Aircraft carriers are arguably the ultimate symbol of military prestige, a mobile projection of military might.

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    Lyn Gordon is proud of Clydeside's shipbuilding heritage

    The Royal Navy pioneered carriers, explains Hewitt, head of attractions and collections at the Portsmouth Naval Base Property Trust. The first carriers were converted ships like the 7,500 ton Ark Royal, whose biplanes first saw action in February 1915 against the Turks in the Dardanelles.

    Since the 1930s, US carriers have dwarfed their British allies, Hewitt notes.

    "The US carriers were designed for the Pacific and to be away from base indefinitely. The British carriers were designed to operate in the North Sea, the Mediterranean and the North Atlantic or from bases in Singapore or India."

    HMS Invincible, which fought in the Falklands, and HMS Ark Royal, which was recently pensioned off, weighed in at a puny 22,000 tons compared to the American carriers such as the USS George H W Bush, at 101,000 tons. The QE Class weighs in in between - at 65,000 tonnes full displacement.

    When it is finally ready the Queen Elizabeth will only be able to navigate the Forth Bridge and reach the open sea by waiting for low tide, and even then they will have to retract the radar masts.

    The project has had its critics.

    The former deputy chairman of Babcock - which is part of the ACA - Lord Hesketh resigned in November after describing the project as a "disaster".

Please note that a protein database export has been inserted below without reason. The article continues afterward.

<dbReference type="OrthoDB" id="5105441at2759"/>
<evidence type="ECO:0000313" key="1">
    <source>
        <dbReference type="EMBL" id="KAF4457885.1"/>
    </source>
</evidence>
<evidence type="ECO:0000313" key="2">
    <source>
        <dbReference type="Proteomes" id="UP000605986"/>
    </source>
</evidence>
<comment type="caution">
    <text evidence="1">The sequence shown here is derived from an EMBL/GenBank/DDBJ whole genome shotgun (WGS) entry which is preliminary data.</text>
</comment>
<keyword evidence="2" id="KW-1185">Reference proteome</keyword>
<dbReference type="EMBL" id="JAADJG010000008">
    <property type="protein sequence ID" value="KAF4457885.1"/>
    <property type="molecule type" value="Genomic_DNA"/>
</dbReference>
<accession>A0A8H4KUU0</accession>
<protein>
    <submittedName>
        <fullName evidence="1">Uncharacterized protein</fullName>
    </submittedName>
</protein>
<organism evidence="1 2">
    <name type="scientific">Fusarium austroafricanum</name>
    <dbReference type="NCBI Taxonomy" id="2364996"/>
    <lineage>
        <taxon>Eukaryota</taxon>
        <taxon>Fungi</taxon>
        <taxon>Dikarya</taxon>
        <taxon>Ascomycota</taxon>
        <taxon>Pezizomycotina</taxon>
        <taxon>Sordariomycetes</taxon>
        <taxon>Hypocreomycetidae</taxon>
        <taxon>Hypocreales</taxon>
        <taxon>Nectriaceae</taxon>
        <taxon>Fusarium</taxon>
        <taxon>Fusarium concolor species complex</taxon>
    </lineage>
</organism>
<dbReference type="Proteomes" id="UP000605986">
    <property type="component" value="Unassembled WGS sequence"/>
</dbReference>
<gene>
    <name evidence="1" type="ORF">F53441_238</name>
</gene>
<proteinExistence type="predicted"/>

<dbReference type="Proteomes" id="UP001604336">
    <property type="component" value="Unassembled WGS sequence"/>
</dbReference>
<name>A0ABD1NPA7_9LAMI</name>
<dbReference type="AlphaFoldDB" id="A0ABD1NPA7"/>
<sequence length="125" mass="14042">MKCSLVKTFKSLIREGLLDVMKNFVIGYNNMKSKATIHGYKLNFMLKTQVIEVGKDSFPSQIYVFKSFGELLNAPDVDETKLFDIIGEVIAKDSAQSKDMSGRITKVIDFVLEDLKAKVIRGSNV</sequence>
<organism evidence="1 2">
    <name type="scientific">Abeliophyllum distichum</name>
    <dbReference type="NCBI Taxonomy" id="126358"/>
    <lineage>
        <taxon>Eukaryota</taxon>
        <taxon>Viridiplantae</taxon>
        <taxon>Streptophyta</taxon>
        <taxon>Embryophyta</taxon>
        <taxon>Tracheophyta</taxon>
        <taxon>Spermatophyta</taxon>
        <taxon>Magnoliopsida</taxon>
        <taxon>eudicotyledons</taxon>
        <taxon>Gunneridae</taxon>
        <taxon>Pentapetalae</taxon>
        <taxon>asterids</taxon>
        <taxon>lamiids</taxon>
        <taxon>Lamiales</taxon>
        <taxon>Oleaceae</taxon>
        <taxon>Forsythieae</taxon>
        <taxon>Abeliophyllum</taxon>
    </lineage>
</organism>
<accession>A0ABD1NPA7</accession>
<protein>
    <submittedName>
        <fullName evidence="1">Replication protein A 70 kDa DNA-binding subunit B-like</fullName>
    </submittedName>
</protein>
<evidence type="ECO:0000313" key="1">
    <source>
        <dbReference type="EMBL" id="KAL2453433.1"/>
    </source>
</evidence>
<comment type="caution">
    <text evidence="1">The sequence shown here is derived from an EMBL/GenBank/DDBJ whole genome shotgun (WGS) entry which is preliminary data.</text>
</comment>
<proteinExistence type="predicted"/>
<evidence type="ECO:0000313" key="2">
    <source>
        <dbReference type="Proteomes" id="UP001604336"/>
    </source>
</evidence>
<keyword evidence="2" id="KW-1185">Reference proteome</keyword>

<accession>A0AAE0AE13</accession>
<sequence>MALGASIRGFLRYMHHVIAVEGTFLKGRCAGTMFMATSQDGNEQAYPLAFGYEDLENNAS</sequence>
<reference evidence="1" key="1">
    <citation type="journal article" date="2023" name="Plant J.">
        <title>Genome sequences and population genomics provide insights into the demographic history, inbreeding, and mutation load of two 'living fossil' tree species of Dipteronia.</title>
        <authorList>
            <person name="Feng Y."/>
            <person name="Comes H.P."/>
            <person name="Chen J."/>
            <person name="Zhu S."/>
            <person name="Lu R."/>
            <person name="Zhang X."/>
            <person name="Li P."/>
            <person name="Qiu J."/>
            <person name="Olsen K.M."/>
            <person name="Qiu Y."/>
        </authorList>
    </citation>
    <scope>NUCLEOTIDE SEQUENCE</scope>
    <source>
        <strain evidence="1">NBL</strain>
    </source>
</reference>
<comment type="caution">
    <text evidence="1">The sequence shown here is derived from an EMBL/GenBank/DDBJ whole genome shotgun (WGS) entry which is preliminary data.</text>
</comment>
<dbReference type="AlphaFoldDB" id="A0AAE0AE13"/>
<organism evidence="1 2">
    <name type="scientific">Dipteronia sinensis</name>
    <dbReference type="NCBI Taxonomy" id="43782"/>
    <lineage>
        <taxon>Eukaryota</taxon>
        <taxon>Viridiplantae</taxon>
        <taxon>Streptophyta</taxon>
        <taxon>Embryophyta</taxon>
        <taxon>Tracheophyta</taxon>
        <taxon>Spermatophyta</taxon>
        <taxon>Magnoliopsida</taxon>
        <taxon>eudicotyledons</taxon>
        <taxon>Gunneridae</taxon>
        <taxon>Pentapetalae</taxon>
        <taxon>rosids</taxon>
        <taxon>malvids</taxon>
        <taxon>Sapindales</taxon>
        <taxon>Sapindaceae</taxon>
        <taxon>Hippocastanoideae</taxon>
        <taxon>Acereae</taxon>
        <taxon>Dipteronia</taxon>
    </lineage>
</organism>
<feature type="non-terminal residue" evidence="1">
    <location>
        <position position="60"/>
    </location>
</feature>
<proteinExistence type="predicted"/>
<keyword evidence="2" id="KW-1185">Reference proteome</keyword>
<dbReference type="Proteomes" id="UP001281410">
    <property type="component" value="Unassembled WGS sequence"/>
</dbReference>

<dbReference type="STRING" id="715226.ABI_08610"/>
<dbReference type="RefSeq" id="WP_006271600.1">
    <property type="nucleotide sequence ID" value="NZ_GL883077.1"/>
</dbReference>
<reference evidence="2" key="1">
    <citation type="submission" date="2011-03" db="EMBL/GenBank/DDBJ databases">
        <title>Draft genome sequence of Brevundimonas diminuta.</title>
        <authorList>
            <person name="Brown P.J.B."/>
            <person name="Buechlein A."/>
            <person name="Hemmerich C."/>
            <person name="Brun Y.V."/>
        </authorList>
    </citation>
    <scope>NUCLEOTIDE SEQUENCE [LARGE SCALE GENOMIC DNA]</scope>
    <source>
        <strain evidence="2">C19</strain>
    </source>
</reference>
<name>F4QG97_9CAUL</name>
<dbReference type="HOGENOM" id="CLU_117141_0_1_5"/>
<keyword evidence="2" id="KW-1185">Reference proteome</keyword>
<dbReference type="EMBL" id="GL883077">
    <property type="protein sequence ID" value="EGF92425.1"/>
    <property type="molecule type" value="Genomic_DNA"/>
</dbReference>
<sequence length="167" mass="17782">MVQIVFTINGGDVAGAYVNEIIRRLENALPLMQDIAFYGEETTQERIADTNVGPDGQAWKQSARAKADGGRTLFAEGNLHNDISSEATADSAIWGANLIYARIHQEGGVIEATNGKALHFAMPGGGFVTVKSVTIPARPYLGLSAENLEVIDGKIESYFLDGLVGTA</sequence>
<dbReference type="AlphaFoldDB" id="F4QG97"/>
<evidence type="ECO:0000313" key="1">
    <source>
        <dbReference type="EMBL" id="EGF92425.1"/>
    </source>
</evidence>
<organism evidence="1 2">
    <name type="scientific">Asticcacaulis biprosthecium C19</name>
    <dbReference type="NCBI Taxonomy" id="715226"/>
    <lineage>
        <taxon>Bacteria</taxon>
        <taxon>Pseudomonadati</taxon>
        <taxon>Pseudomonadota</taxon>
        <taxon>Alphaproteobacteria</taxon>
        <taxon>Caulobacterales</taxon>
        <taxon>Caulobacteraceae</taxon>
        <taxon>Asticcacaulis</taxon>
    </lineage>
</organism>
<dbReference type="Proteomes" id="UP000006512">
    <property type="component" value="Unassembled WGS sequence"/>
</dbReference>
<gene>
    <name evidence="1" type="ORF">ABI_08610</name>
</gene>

He told the BBC the carriers could have been built for a fraction of the cost at a shipyard in South Korea and claims the project only went ahead in its present form because of the number of jobs it preserved.

    But whatever the controversy over the carriers and the cost, the effort involved will be phenomenal.

    Source: http://www.bbc.co.uk/news/magazine-12308437

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    Last edited: Apr 8, 2011
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  3. civfanatic

    civfanatic Retired Moderator

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    Indian media should appreciate the difficulty of developing and building an aircraft carrier before criticizing the Indian Navy for being too slow in its induction.
     
  4. gogbot

    gogbot Regular Member

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    That implies they actually do research.
    Indian media , has not ethical or moral thinking , they will report what ever gets them eyeballs.
    Defense reporting especially bad